Vayigash 5771

Each day it gets darker earlier in the evening. As the sun sets in the late afternoon, things seem to get quieter, more subdued. The lack of sunlight seems to bring a type of mellow melancholy to the end of the day as we don our jackets heading out into the crisp evening air. But over this past week, we have gathered together as families and friends to break the quietude of the evening with light and song. The light of the Chanukah candles warms us in their glow and the joy of this festival lightens the darkened mood of our winter nights.

This week’s Torah portion, Vayigash, reminds us that even in darkness, there is light. Joseph was cast into the dark pit by his brothers during their jealous rage against him. Yet, while he was sold into slavery in Egypt, Joseph emerged from the darkness to the light of success and substance. It was through the light of understanding and Divine inspiration that Joseph was able to explain the Pharaoh’s dreams, hence allowing Egypt to emerge from the darkness of famine as a light to the nations by providing for those who are hungry. It was Joseph’s brothers who came down from the darkness in Canaan, where the famine was great, and be given a new chance to life. Joseph lifted the veil of his secret identity and showed them that while his world was darkened because of their relationship, that everyone deserves another chance toward redemption and forgiveness.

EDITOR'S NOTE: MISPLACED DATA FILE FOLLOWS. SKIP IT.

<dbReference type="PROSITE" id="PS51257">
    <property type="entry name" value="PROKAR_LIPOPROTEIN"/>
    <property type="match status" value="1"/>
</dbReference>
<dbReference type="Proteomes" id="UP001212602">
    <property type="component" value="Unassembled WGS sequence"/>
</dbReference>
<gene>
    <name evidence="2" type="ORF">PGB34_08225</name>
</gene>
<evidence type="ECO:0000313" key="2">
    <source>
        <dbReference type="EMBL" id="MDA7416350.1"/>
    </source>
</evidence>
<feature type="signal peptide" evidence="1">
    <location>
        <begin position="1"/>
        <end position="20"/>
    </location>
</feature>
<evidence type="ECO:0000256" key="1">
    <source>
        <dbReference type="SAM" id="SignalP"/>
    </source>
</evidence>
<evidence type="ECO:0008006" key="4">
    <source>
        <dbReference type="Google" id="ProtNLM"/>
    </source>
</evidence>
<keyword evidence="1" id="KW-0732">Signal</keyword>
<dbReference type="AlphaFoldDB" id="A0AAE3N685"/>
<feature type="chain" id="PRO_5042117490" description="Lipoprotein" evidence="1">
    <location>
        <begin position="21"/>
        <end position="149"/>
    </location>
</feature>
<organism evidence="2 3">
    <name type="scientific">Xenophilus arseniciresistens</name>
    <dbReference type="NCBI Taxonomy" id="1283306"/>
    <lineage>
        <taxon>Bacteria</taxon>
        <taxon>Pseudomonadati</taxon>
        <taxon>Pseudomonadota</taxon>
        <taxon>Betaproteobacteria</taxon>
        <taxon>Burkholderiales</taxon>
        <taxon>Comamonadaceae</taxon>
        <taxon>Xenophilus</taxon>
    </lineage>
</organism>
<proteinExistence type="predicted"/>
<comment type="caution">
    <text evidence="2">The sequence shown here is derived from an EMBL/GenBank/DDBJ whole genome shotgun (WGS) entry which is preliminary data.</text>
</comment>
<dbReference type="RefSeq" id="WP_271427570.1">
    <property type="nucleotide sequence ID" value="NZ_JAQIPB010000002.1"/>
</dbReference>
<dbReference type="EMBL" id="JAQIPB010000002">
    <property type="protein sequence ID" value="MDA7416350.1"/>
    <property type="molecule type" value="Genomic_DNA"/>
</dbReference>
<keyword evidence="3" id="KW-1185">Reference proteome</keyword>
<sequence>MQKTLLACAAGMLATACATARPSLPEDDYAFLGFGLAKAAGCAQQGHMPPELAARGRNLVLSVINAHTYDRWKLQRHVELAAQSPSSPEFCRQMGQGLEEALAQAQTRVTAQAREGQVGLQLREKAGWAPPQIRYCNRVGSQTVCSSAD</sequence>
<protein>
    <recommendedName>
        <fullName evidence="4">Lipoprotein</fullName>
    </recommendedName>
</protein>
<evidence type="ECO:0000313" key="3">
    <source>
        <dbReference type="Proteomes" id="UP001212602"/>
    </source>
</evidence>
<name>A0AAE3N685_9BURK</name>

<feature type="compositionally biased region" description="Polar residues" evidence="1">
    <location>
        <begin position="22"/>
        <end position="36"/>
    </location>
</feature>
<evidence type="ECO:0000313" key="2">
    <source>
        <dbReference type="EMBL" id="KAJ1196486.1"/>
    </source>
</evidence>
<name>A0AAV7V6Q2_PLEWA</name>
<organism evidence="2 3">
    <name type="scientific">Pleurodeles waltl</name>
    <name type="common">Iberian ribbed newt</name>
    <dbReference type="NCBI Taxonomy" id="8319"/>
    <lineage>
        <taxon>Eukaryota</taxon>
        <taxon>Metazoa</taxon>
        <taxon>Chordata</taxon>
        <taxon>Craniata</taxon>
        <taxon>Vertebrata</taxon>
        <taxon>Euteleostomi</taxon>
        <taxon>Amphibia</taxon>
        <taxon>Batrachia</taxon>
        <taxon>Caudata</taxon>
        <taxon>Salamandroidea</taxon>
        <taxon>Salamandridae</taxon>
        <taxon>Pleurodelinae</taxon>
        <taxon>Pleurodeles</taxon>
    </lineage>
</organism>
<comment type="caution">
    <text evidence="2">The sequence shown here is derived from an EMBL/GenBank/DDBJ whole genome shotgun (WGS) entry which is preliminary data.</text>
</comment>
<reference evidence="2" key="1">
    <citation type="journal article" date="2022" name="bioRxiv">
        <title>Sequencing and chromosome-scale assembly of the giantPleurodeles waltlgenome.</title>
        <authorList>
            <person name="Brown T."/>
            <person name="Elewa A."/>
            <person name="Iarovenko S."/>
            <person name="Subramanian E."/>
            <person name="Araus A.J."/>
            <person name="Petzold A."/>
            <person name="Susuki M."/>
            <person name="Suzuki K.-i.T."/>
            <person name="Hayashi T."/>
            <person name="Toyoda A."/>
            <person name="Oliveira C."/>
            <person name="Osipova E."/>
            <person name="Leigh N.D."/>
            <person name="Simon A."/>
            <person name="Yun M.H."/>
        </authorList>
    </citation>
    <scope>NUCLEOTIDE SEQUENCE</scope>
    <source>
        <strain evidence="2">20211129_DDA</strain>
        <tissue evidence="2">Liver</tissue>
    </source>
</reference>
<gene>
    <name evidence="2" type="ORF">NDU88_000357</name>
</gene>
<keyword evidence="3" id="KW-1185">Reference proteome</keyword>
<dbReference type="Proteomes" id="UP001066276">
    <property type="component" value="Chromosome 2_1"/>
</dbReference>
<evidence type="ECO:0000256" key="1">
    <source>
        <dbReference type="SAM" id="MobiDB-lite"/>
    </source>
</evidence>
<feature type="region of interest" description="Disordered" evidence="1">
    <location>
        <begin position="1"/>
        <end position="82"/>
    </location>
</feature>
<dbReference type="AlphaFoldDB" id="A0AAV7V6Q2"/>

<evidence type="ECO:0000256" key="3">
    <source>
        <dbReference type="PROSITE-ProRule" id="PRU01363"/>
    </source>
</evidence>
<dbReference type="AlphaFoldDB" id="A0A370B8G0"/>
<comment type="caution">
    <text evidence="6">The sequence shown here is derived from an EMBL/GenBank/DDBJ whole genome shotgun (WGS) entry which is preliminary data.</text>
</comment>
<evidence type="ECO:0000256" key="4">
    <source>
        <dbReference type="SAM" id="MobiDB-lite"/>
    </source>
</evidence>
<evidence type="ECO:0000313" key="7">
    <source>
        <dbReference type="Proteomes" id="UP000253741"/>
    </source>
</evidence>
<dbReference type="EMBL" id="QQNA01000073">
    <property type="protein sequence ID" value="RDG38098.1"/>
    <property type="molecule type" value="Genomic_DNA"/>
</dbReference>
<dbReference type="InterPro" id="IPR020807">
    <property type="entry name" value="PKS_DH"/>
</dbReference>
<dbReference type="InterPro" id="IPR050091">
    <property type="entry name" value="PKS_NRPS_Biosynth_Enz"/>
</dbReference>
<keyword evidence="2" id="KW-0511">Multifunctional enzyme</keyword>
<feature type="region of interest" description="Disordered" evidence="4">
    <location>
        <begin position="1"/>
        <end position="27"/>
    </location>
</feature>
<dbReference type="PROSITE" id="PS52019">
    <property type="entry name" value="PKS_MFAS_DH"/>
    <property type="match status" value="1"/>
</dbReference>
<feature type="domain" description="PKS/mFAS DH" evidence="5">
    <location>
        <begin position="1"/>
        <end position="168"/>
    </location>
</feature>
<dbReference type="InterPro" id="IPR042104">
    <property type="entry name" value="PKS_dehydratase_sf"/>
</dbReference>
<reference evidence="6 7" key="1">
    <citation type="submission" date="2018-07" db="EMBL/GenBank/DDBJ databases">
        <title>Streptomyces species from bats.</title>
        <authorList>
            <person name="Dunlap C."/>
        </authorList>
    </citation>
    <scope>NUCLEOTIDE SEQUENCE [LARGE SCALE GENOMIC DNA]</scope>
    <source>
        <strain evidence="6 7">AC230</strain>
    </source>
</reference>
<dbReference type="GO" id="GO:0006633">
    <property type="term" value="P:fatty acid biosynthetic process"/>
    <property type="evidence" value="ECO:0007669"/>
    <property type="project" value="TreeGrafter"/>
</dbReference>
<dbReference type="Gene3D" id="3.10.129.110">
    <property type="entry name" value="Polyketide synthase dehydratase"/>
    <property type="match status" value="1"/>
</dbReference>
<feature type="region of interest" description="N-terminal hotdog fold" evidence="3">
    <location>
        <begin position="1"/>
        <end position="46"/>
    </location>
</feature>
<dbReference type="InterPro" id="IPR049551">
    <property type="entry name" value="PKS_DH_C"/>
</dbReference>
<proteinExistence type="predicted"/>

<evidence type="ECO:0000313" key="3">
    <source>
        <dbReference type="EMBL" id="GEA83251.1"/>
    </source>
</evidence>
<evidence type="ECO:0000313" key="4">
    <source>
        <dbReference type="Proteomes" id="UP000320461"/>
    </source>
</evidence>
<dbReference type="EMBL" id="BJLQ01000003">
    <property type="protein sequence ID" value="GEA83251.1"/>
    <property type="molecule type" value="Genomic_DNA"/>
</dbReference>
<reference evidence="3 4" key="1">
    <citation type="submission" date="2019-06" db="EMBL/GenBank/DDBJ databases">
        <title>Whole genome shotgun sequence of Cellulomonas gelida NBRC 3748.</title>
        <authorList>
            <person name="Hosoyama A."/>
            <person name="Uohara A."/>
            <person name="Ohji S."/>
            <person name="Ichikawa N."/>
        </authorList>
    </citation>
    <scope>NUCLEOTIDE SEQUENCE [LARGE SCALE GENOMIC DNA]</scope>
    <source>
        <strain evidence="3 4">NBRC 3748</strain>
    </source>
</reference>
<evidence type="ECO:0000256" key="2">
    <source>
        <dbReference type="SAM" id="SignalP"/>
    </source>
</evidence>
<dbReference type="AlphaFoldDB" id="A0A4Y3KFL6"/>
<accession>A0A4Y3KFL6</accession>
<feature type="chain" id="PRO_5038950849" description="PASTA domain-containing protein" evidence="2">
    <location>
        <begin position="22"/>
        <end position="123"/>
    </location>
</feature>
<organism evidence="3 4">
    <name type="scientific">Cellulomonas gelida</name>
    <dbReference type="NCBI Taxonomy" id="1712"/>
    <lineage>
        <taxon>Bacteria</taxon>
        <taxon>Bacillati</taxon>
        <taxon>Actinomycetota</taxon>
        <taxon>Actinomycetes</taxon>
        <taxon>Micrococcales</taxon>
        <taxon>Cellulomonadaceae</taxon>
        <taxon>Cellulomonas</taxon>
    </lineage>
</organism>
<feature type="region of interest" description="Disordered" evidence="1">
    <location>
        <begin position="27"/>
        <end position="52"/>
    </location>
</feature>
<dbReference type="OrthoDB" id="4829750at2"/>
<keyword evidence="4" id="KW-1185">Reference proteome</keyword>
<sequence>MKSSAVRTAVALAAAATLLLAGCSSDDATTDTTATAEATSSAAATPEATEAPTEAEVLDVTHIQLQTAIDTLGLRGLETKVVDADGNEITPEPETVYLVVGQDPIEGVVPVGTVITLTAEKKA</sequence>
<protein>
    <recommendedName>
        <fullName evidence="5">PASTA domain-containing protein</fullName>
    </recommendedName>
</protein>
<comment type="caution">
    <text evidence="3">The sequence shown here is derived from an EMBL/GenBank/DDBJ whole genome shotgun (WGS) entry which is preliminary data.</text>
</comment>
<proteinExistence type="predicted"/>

Joseph emerged from the darkest times of his life and found new meaning in his world and his place within it. From him and from this season, we know that life is ever changing. From light to darkness; from joy to pain; from ups and downs and left and right – our world is never static. Our world is never what we always think it to be. One light, one flame can change a moment.

While Chanukah will come to an end on Thursday and the last candle will be lit on Wednesday night, and while the darkness of the evening will descend upon us again, we must hold on to the light of Chanukah and the light that is caused by just a moment, a touch, a word. We must recognize that life is never one or the other, it is made up of all the opposites, all of the possibilities that exist.

One of my favorite Chanukah songs is, “Don’t Let the Light Go Out.” It represents for me the idea that we are the bearers of the light. That each of us has the responsibility to carry the flame with us throughout these dark winter days and allow it to inspire us. May each of us emerge from dark moments in our days to ones that are lit by the flame of compassion and understanding. And may each of us hold that candle for one another.

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